In Situ/Ex Situ Stabilization

In Situ Solidification/Stabilization (ISS) can be achieved using a variety of methods including single vertical auger mixing, multi-auger vertical mixing, mixing with specialty tools (such as the Lang Dual Axis Remediation Blender), backhoe mixing, and jet grouting. Vertical auger mixing (VAM) generally involves hollow stem augers with mixing heads between 3 and 12 feet in diameter. Ex Situ Solidification/Stabilization (ESS) can also be performed using a variety of methods including back hoe mixing in place or in tanks or containers; pugmill mixing; or treatment in lay down areas using discs or soil stabilizers. Back hoe mixing is the simplest and most commonly used method when treatment objectives are relatively simple and readily achieved. When soil or waste characteristics are more complex and a higher degree of performance certainty and process control are required, pugmill or treatment pad mixing are more commonly used. We own automated batch plants for optimum efficiency and high volume grout preparation. Forgen has the experience to help clients evaluate the methodologies that will best meet their project objectives.

Mount Pleasant, TX

  • Pugmill treatment of 247,000 tons of impacted soil

  • Excavation of 195,250 cy of soils

  • Demolition, salvage, and/or disposal of 25,000 lf of pipe

  • Demolition and disposal of 8,000 lf of ACM-wrapped steel pipe

  • Demolition of 47 aboveground structures

Forgen was contracted by for soil remediation services for the treatment of impacted soils under the TCEQ Voluntary Cleanup Program (VCP) at the former petroleum refinery located in Mount Pleasant, Texas. The former refinery was constructed in 1938 and ceased operations in 1984. During its operation, it was a topping refinery for the production of gasoline, diesel, naphtha, and asphalt to process crude oil from the Northeast Texas oil fields. The refinery infrastructure was removed between 2007 and 2015.

Forgen was to provide the final corrective measures to the client’s self-directed remediation of the site. The scope of work includes services to address the remaining soil contamination by utilizing a pugmill for ex situ soil treatment to reduce the mobility of constituents meeting the remedial cleanup objectives. Soil treatment entailed the excavation of 247,000 cy of potentially impacted material, processing, and final treatment with Portland cement through a continuous mixing automated pugmill system. The treated material was segregated into 1,500 lots for TCLP testing to verify the project’s leachability performance criteria; following confirmation, the subject material was backfilled into the designated areas.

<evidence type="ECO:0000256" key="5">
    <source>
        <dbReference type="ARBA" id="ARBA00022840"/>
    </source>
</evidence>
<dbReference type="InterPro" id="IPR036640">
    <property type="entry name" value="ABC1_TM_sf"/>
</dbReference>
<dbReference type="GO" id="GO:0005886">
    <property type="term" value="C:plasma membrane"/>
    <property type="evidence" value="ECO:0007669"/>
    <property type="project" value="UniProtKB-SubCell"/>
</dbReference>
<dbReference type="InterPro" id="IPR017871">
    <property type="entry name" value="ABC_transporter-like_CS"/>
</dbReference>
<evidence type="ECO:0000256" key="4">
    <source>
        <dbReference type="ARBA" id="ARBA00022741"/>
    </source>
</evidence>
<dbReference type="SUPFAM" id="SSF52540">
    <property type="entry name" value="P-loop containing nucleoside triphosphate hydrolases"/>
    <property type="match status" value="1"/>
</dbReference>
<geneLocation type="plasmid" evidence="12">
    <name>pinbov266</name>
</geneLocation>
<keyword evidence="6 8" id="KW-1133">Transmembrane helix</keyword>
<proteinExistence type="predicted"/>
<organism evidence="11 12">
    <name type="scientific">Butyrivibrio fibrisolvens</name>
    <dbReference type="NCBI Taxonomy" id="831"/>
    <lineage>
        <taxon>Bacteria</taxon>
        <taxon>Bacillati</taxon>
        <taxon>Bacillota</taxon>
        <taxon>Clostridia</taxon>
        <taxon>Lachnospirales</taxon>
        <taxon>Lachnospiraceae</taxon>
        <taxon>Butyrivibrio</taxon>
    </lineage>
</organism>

Work also includes the demolition of remaining refinery structures and removal of all defunct (above and belowground) piping and conveyances. The demolition portion of the site work included the removal of over 32,000 ft of various types of underground pipe, including asbestos-wrapped steel, plain steel, and reinforced concrete pipe. These piping networks were used for storm drainage, fire suppression, and product transfer. The exposed pipes required cold tapping numerous times to determine if petroleum products were present. Forty other features ranging from standing structures, underground foundations, pump stands, and separators were removed once decontaminated. All ferrous and non-ferrous metals were recycled and an estimated 14,000 tons of concrete debris was crushed to produce a usable base course product for site restoration. The existing asphalt roads were milled in-place to generate additional base course material.

The project demolition was completed in March of 2018 and ex situ soil treatment was completed with original scope items during the summer of 2018.

Fort Worth, Texas

  • In Situ mixing of impacted clay soils 28 feet below land surface with sodium permanganate
  • Installation of an engineered excavation and support structure supporting excavation up to 28 feet below land surface
  • Installation and operation of dewatering and treatment system

Forgen was contracted to treat soils within a chlorinated hydrocarbon PCLE Zone to the top of bedrock (approximate depth of 28 feet below land surface) using In Situ soil mixing with sodium permanganate injection to oxidize the contaminants with the underlying ground water plume. The treatment was completed with a RH-20 Delmag Rig turning a 6 feet auger attachment to inject and mix the sodium permanganate into impacted soils. The treated soils were excavated and disposed of at a Class 2 disposal facility.  Following the excavation of treated soils the area was back-filled with select fill. Additional features of work included asphalt removal/haul off and resurfacing, installation of an excavation support structure and dewatering and treatment system with the ability to support excavation of 28 ft below land surface, and excavation/haul off and backfill of cadmium impacted areas and chlorinated hydrocarbon PCLE area.